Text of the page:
We must question our past and the methods we use to analyse it, and find new, creative ways to repair it — because it is still with us, and still affects us. This was discussed in a webinar titled “Who speaks? Voices from the past”, sponsored by the Kingdom of the Netherlands and hosted by the Mail & Guardian.
South Africa and the Netherlands share a complex history, as the Cape was once a Dutch colony. The webinar was part of the #cocreateIDENTITY Festival held in Cape Town from 4 to 6 June 2022, and in this session the speakers opened a dialogue to rediscover the voices of the past and provide space for their experiences.
Webinar moderator Anathi Madubela, financial journalist for the Mail & Guardian, opened proceedings, briefly outlining the CoCreate events and introducing the speakers. A short Sites of Memory presentation, with dancers from Cape Town, was shared before the speakers began the debate.
Why are we exploring stories from the past? Sylvia Vollenhoven, writer, playwright and filmmaker said it is important because history affects us through generations; for example, the fact that her parents were classified as “coloured” during apartheid played a big role in her own life. Her community is plagued by alcoholism and violence, because the coloured folk were obliterated from history, and now they are trying to reclaim their identity. “We need to remember who we are, where we come from, and what our contributions have been, so that we can be proud and our children don’t have to drink themselves to death, and kill each other,” she said.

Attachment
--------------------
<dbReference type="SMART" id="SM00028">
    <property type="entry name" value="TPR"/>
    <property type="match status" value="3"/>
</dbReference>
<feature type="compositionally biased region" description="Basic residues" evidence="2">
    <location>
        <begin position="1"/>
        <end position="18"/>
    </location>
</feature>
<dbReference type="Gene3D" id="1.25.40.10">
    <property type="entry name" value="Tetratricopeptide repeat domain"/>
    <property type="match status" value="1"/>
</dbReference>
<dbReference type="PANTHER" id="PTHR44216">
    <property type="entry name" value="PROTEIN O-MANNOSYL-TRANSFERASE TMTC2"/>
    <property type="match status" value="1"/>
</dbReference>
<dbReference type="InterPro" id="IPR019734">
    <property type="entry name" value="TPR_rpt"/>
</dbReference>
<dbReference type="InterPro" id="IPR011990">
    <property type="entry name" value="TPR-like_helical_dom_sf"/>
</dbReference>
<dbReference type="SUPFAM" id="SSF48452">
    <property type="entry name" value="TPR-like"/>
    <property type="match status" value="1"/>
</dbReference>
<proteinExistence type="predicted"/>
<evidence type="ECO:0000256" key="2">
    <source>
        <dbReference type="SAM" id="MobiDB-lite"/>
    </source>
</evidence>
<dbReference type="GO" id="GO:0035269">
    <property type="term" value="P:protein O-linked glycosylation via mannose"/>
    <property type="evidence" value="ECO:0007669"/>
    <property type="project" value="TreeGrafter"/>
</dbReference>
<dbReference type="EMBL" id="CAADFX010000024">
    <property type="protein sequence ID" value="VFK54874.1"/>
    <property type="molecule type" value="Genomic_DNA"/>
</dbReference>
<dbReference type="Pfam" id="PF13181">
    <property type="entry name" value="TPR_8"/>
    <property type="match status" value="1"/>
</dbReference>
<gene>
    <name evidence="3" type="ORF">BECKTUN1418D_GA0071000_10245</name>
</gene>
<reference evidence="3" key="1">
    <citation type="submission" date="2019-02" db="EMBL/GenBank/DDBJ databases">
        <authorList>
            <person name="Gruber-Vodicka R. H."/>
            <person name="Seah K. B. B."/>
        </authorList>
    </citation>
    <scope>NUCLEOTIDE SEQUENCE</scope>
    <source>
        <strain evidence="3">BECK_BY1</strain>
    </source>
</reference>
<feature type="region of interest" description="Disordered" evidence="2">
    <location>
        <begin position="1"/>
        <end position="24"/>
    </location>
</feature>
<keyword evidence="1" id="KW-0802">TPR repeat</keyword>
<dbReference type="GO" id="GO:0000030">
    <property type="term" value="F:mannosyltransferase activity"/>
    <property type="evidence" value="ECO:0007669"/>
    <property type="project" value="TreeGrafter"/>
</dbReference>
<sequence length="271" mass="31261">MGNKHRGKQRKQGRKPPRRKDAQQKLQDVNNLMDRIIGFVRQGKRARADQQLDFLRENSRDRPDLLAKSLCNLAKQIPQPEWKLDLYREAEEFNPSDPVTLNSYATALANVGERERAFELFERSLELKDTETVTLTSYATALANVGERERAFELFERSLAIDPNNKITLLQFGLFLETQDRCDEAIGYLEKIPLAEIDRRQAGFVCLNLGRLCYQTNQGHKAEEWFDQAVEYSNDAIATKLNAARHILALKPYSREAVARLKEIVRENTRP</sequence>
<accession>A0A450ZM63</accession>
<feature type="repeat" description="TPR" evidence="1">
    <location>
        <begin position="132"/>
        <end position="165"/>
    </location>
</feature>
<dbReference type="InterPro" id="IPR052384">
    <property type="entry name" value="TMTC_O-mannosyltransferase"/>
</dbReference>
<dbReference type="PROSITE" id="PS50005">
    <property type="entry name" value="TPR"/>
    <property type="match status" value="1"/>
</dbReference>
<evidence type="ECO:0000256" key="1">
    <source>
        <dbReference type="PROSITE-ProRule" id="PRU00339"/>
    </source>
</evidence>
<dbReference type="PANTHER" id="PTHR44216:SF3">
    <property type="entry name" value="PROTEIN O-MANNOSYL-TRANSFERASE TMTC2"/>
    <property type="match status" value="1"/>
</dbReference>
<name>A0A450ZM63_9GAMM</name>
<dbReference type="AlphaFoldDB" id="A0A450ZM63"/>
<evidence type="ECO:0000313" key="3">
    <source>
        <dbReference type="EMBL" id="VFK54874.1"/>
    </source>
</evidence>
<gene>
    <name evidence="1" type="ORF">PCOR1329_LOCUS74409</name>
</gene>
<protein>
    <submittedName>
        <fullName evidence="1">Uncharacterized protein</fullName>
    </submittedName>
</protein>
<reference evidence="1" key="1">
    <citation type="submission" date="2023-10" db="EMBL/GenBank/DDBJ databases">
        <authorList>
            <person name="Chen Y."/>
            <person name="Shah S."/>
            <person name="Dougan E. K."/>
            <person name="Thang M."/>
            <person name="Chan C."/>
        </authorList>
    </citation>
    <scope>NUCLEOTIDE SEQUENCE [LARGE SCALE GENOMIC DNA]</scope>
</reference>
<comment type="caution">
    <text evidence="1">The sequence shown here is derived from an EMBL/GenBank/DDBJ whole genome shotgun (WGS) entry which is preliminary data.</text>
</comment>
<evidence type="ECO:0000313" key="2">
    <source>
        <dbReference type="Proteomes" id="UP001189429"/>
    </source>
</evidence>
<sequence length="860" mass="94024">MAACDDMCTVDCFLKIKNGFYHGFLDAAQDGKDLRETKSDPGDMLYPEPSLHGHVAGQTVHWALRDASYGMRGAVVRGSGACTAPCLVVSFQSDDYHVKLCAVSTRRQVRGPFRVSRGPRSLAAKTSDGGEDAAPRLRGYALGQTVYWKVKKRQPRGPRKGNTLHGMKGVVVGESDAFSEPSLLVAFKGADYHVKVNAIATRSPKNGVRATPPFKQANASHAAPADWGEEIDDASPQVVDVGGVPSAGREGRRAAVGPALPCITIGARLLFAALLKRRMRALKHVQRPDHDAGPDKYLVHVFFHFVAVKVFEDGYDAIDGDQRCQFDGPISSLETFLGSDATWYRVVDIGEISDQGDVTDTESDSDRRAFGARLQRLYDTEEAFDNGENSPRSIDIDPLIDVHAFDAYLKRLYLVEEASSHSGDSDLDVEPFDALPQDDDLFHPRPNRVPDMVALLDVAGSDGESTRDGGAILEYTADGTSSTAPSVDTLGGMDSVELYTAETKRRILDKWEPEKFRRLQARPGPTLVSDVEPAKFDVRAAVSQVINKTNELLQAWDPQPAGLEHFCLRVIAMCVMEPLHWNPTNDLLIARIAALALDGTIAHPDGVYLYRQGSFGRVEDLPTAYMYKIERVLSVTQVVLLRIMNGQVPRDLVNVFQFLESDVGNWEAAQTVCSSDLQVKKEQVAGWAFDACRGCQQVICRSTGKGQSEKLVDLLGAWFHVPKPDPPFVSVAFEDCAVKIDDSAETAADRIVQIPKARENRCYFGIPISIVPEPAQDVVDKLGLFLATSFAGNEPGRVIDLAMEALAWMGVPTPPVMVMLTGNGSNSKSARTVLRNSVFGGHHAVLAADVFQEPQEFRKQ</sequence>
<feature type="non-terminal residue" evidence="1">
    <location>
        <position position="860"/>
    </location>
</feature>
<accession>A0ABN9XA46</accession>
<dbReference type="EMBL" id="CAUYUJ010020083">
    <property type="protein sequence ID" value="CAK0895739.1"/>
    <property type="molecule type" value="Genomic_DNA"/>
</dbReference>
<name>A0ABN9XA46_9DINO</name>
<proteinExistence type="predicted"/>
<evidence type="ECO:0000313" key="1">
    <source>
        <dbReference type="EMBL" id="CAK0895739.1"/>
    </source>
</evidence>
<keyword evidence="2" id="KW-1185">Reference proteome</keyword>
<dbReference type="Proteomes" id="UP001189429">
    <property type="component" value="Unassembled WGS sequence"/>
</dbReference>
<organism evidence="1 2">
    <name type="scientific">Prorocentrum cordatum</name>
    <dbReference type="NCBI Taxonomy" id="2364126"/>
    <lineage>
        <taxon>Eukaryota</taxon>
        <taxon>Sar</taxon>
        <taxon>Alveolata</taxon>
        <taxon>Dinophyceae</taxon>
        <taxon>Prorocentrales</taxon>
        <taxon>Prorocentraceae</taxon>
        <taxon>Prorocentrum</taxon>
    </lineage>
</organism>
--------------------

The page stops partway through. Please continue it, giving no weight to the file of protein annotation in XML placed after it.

Cultural historian Jennifer Tosch said the central question she asks in her work is, “what is the future, for the past?” This question is important because of the way knowledge has been recorded, from a Western perspective; she considers herself an epistemological activist. She tries to centre the hidden stories, as history has not been shared equally; there is a “parallel” and forgotten history. Oral history has been largely ignored, for instance.
Regarding the relationship between South Africa and the Netherlands, Tosch said most people in the Netherlands choose to forget about it; most Dutch people only see things from one perspective or narrative. Many regard the Cape colony as a mere transit point for ships, not an actual colony; however, she said that the roots of apartheid go all the way back to the days of Jan van Riebeeck.
Slavery historian Kate Ekama said slavery was a central part of the relationship between South Africa and the Netherlands, which still affects us today. Her research concerns what slavery was like and what was it about, which she discerns mainly from written texts; she also analyses how these were produced, and why. “A lot of my research comes from court cases, which often detail violent, dehumanising incidents.” She said the fact that slaves were regarded as property has shaped how today’s financial institutions were formed.
Vollenhoven said that changing the narrative about slavery is extremely important. The academic Carine Zaayman, a descendant of Krotoa (Eva), writes about the “anarchive”, which “concerns the missing parts of the archive we have inherited”. Vollenhoven said the effects of apartheid are damaging for all races, including white people.
This brought up the question of, how much are we shoving under the carpet, not just in the past, but still in the present? Tosch said there is still much evidence of collective amnesia in the Cape, which has remained largely unchanged from apartheid days: “I even saw waitresses wearing aprons with VOC [Vereenigde Oostindische Compagnie/Dutch East India Company] on them. They were told that this is part of the history of the Cape.”